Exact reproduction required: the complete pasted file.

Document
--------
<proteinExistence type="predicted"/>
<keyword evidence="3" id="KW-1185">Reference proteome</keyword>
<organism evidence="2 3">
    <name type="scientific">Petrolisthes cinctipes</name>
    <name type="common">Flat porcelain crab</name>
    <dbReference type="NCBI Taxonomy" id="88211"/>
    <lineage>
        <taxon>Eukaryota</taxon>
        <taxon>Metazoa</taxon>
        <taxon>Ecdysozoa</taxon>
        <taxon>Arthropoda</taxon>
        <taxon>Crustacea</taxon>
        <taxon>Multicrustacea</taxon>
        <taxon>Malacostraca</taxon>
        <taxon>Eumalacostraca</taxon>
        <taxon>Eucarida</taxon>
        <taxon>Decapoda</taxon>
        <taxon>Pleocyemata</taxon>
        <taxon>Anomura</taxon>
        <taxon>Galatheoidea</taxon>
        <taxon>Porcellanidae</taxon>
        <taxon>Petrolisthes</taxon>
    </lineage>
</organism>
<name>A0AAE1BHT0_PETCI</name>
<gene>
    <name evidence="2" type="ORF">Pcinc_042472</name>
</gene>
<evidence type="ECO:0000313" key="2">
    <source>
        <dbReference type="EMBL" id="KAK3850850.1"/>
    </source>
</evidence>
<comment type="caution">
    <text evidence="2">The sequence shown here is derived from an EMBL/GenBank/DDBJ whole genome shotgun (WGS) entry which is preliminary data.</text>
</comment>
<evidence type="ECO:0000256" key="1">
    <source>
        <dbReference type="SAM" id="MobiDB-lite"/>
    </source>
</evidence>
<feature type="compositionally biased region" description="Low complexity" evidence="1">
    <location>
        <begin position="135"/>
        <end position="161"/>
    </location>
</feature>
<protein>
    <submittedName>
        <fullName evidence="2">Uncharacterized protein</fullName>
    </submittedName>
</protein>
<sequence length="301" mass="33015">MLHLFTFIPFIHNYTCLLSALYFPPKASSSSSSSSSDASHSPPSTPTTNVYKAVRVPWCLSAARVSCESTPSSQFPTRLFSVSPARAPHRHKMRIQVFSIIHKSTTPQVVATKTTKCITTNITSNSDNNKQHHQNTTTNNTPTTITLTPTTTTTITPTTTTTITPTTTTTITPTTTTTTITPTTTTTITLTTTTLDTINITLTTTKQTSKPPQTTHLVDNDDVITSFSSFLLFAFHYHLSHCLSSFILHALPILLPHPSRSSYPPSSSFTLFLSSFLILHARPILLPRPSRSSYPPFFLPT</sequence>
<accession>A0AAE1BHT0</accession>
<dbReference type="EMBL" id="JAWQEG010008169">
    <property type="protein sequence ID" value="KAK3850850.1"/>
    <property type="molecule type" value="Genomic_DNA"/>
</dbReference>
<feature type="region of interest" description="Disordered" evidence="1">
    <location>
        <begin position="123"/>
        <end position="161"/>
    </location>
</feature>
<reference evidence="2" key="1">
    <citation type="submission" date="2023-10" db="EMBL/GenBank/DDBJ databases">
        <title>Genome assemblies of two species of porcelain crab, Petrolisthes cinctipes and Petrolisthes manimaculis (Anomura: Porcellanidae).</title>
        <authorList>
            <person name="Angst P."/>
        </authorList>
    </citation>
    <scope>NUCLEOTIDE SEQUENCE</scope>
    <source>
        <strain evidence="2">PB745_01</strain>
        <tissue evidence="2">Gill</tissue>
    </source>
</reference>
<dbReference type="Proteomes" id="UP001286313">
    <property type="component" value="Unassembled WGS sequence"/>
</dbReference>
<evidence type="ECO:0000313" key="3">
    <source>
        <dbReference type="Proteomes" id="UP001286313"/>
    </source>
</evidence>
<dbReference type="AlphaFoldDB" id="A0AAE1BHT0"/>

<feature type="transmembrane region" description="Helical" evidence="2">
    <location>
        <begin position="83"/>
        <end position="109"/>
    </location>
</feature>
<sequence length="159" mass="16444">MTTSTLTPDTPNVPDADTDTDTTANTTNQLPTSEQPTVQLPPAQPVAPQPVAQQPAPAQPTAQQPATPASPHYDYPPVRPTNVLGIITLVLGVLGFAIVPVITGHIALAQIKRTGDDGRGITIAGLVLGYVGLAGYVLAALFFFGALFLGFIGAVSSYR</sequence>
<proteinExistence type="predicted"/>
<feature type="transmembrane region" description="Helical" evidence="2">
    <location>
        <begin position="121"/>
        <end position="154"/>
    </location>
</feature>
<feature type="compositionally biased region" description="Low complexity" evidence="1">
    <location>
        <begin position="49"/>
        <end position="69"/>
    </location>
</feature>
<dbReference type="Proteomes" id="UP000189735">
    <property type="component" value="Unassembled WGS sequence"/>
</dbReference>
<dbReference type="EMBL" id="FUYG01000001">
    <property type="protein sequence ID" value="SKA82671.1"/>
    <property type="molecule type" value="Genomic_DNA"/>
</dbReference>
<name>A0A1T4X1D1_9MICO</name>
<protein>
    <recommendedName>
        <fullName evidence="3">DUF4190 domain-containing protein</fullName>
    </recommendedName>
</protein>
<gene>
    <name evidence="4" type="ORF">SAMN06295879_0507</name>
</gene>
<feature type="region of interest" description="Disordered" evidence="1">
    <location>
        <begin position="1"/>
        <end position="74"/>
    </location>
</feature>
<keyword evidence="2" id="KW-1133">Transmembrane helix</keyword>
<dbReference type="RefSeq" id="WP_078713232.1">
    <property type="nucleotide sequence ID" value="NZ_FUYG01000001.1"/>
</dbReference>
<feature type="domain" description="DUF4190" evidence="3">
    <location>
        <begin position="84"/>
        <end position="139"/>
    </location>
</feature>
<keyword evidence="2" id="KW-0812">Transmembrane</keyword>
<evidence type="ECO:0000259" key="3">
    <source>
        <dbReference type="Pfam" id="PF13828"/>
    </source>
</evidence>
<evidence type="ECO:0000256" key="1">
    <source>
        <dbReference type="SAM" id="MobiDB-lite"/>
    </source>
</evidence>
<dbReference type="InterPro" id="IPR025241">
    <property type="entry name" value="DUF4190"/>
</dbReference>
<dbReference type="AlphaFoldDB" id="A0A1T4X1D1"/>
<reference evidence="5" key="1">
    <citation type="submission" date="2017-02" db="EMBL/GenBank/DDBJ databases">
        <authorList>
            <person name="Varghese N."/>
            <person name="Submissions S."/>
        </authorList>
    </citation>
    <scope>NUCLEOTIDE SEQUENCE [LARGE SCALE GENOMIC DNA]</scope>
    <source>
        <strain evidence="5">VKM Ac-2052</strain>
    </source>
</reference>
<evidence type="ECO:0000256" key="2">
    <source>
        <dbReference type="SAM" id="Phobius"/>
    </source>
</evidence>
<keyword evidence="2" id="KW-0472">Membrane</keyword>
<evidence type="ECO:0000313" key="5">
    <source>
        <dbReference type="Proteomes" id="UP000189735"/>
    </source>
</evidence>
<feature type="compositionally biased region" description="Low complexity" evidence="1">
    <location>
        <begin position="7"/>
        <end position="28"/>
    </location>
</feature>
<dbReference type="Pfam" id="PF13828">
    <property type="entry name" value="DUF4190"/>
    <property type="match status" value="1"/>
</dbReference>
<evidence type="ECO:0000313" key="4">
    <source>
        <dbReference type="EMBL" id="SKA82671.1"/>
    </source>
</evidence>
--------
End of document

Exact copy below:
<proteinExistence type="predicted"/>
<keyword evidence="3" id="KW-1185">Reference proteome</keyword>
<organism evidence="2 3">
    <name type="scientific">Petrolisthes cinctipes</name>
    <name type="common">Flat porcelain crab</name>
    <dbReference type="NCBI Taxonomy" id="88211"/>
    <lineage>
        <taxon>Eukaryota</taxon>
        <taxon>Metazoa</taxon>
        <taxon>Ecdysozoa</taxon>
        <taxon>Arthropoda</taxon>
        <taxon>Crustacea</taxon>
        <taxon>Multicrustacea</taxon>
        <taxon>Malacostraca</taxon>
        <taxon>Eumalacostraca</taxon>
        <taxon>Eucarida</taxon>
        <taxon>Decapoda</taxon>
        <taxon>Pleocyemata</taxon>
        <taxon>Anomura</taxon>
        <taxon>Galatheoidea</taxon>
        <taxon>Porcellanidae</taxon>
        <taxon>Petrolisthes</taxon>
    </lineage>
</organism>
<name>A0AAE1BHT0_PETCI</name>
<gene>
    <name evidence="2" type="ORF">Pcinc_042472</name>
</gene>
<evidence type="ECO:0000313" key="2">
    <source>
        <dbReference type="EMBL" id="KAK3850850.1"/>
    </source>
</evidence>
<comment type="caution">
    <text evidence="2">The sequence shown here is derived from an EMBL/GenBank/DDBJ whole genome shotgun (WGS) entry which is preliminary data.</text>
</comment>
<evidence type="ECO:0000256" key="1">
    <source>
        <dbReference type="SAM" id="MobiDB-lite"/>
    </source>
</evidence>
<feature type="compositionally biased region" description="Low complexity" evidence="1">
    <location>
        <begin position="135"/>
        <end position="161"/>
    </location>
</feature>
<protein>
    <submittedName>
        <fullName evidence="2">Uncharacterized protein</fullName>
    </submittedName>
</protein>
<sequence length="301" mass="33015">MLHLFTFIPFIHNYTCLLSALYFPPKASSSSSSSSSDASHSPPSTPTTNVYKAVRVPWCLSAARVSCESTPSSQFPTRLFSVSPARAPHRHKMRIQVFSIIHKSTTPQVVATKTTKCITTNITSNSDNNKQHHQNTTTNNTPTTITLTPTTTTTITPTTTTTITPTTTTTITPTTTTTTITPTTTTTITLTTTTLDTINITLTTTKQTSKPPQTTHLVDNDDVITSFSSFLLFAFHYHLSHCLSSFILHALPILLPHPSRSSYPPSSSFTLFLSSFLILHARPILLPRPSRSSYPPFFLPT</sequence>
<accession>A0AAE1BHT0</accession>
<dbReference type="EMBL" id="JAWQEG010008169">
    <property type="protein sequence ID" value="KAK3850850.1"/>
    <property type="molecule type" value="Genomic_DNA"/>
</dbReference>
<feature type="region of interest" description="Disordered" evidence="1">
    <location>
        <begin position="123"/>
        <end position="161"/>
    </location>
</feature>
<reference evidence="2" key="1">
    <citation type="submission" date="2023-10" db="EMBL/GenBank/DDBJ databases">
        <title>Genome assemblies of two species of porcelain crab, Petrolisthes cinctipes and Petrolisthes manimaculis (Anomura: Porcellanidae).</title>
        <authorList>
            <person name="Angst P."/>
        </authorList>
    </citation>
    <scope>NUCLEOTIDE SEQUENCE</scope>
    <source>
        <strain evidence="2">PB745_01</strain>
        <tissue evidence="2">Gill</tissue>
    </source>
</reference>
<dbReference type="Proteomes" id="UP001286313">
    <property type="component" value="Unassembled WGS sequence"/>
</dbReference>
<evidence type="ECO:0000313" key="3">
    <source>
        <dbReference type="Proteomes" id="UP001286313"/>
    </source>
</evidence>
<dbReference type="AlphaFoldDB" id="A0AAE1BHT0"/>

<feature type="transmembrane region" description="Helical" evidence="2">
    <location>
        <begin position="83"/>
        <end position="109"/>
    </location>
</feature>
<sequence length="159" mass="16444">MTTSTLTPDTPNVPDADTDTDTTANTTNQLPTSEQPTVQLPPAQPVAPQPVAQQPAPAQPTAQQPATPASPHYDYPPVRPTNVLGIITLVLGVLGFAIVPVITGHIALAQIKRTGDDGRGITIAGLVLGYVGLAGYVLAALFFFGALFLGFIGAVSSYR</sequence>
<proteinExistence type="predicted"/>
<feature type="transmembrane region" description="Helical" evidence="2">
    <location>
        <begin position="121"/>
        <end position="154"/>
    </location>
</feature>
<feature type="compositionally biased region" description="Low complexity" evidence="1">
    <location>
        <begin position="49"/>
        <end position="69"/>
    </location>
</feature>
<dbReference type="Proteomes" id="UP000189735">
    <property type="component" value="Unassembled WGS sequence"/>
</dbReference>
<dbReference type="EMBL" id="FUYG01000001">
    <property type="protein sequence ID" value="SKA82671.1"/>
    <property type="molecule type" value="Genomic_DNA"/>
</dbReference>
<name>A0A1T4X1D1_9MICO</name>
<protein>
    <recommendedName>
        <fullName evidence="3">DUF4190 domain-containing protein</fullName>
    </recommendedName>
</protein>
<gene>
    <name evidence="4" type="ORF">SAMN06295879_0507</name>
</gene>
<feature type="region of interest" description="Disordered" evidence="1">
    <location>
        <begin position="1"/>
        <end position="74"/>
    </location>
</feature>
<keyword evidence="2" id="KW-1133">Transmembrane helix</keyword>
<dbReference type="RefSeq" id="WP_078713232.1">
    <property type="nucleotide sequence ID" value="NZ_FUYG01000001.1"/>
</dbReference>
<feature type="domain" description="DUF4190" evidence="3">
    <location>
        <begin position="84"/>
        <end position="139"/>
    </location>
</feature>
<keyword evidence="2" id="KW-0812">Transmembrane</keyword>
<evidence type="ECO:0000259" key="3">
    <source>
        <dbReference type="Pfam" id="PF13828"/>
    </source>
</evidence>
<evidence type="ECO:0000256" key="1">
    <source>
        <dbReference type="SAM" id="MobiDB-lite"/>
    </source>
</evidence>
<dbReference type="InterPro" id="IPR025241">
    <property type="entry name" value="DUF4190"/>
</dbReference>
<dbReference type="AlphaFoldDB" id="A0A1T4X1D1"/>
<reference evidence="5" key="1">
    <citation type="submission" date="2017-02" db="EMBL/GenBank/DDBJ databases">
        <authorList>
            <person name="Varghese N."/>
            <person name="Submissions S."/>
        </authorList>
    </citation>
    <scope>NUCLEOTIDE SEQUENCE [LARGE SCALE GENOMIC DNA]</scope>
    <source>
        <strain evidence="5">VKM Ac-2052</strain>
    </source>
</reference>
<evidence type="ECO:0000256" key="2">
    <source>
        <dbReference type="SAM" id="Phobius"/>
    </source>
</evidence>
<keyword evidence="2" id="KW-0472">Membrane</keyword>
<evidence type="ECO:0000313" key="5">
    <source>
        <dbReference type="Proteomes" id="UP000189735"/>
    </source>
</evidence>
<feature type="compositionally biased region" description="Low complexity" evidence="1">
    <location>
        <begin position="7"/>
        <end position="28"/>
    </location>
</feature>
<dbReference type="Pfam" id="PF13828">
    <property type="entry name" value="DUF4190"/>
    <property type="match status" value="1"/>
</dbReference>
<evidence type="ECO:0000313" key="4">
    <source>
        <dbReference type="EMBL" id="SKA82671.1"/>
    </source>
</evidence>